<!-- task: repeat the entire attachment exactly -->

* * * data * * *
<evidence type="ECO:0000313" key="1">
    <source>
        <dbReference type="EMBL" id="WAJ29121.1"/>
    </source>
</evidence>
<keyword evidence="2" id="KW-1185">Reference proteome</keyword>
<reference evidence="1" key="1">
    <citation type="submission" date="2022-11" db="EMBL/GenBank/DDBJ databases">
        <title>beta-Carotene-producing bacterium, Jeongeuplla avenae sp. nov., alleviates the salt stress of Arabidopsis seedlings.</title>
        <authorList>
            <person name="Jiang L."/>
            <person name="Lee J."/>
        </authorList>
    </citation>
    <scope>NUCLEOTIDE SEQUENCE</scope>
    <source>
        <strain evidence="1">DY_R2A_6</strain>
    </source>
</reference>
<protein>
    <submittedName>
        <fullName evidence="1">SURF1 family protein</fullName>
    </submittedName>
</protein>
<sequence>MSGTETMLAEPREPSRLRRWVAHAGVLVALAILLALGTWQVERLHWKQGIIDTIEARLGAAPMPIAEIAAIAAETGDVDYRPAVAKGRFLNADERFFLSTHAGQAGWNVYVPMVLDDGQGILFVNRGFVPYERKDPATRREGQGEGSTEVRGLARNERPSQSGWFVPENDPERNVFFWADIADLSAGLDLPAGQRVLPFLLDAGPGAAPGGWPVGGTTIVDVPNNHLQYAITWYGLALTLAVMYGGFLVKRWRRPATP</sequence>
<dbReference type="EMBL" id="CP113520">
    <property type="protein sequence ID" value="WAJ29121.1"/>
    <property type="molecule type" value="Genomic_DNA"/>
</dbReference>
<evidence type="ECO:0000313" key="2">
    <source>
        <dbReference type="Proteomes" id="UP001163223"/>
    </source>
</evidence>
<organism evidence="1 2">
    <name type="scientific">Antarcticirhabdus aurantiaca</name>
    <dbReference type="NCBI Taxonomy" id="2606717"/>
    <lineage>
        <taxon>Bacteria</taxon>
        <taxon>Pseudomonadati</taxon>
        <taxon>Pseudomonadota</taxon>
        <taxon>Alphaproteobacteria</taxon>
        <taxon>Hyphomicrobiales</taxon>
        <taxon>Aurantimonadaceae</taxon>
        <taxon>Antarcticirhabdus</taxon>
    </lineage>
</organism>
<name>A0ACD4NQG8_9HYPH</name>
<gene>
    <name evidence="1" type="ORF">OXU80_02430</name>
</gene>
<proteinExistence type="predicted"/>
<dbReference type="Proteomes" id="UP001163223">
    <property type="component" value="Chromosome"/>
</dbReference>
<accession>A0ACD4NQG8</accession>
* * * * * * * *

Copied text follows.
<evidence type="ECO:0000313" key="1">
    <source>
        <dbReference type="EMBL" id="WAJ29121.1"/>
    </source>
</evidence>
<keyword evidence="2" id="KW-1185">Reference proteome</keyword>
<reference evidence="1" key="1">
    <citation type="submission" date="2022-11" db="EMBL/GenBank/DDBJ databases">
        <title>beta-Carotene-producing bacterium, Jeongeuplla avenae sp. nov., alleviates the salt stress of Arabidopsis seedlings.</title>
        <authorList>
            <person name="Jiang L."/>
            <person name="Lee J."/>
        </authorList>
    </citation>
    <scope>NUCLEOTIDE SEQUENCE</scope>
    <source>
        <strain evidence="1">DY_R2A_6</strain>
    </source>
</reference>
<protein>
    <submittedName>
        <fullName evidence="1">SURF1 family protein</fullName>
    </submittedName>
</protein>
<sequence>MSGTETMLAEPREPSRLRRWVAHAGVLVALAILLALGTWQVERLHWKQGIIDTIEARLGAAPMPIAEIAAIAAETGDVDYRPAVAKGRFLNADERFFLSTHAGQAGWNVYVPMVLDDGQGILFVNRGFVPYERKDPATRREGQGEGSTEVRGLARNERPSQSGWFVPENDPERNVFFWADIADLSAGLDLPAGQRVLPFLLDAGPGAAPGGWPVGGTTIVDVPNNHLQYAITWYGLALTLAVMYGGFLVKRWRRPATP</sequence>
<dbReference type="EMBL" id="CP113520">
    <property type="protein sequence ID" value="WAJ29121.1"/>
    <property type="molecule type" value="Genomic_DNA"/>
</dbReference>
<evidence type="ECO:0000313" key="2">
    <source>
        <dbReference type="Proteomes" id="UP001163223"/>
    </source>
</evidence>
<organism evidence="1 2">
    <name type="scientific">Antarcticirhabdus aurantiaca</name>
    <dbReference type="NCBI Taxonomy" id="2606717"/>
    <lineage>
        <taxon>Bacteria</taxon>
        <taxon>Pseudomonadati</taxon>
        <taxon>Pseudomonadota</taxon>
        <taxon>Alphaproteobacteria</taxon>
        <taxon>Hyphomicrobiales</taxon>
        <taxon>Aurantimonadaceae</taxon>
        <taxon>Antarcticirhabdus</taxon>
    </lineage>
</organism>
<name>A0ACD4NQG8_9HYPH</name>
<gene>
    <name evidence="1" type="ORF">OXU80_02430</name>
</gene>
<proteinExistence type="predicted"/>
<dbReference type="Proteomes" id="UP001163223">
    <property type="component" value="Chromosome"/>
</dbReference>
<accession>A0ACD4NQG8</accession>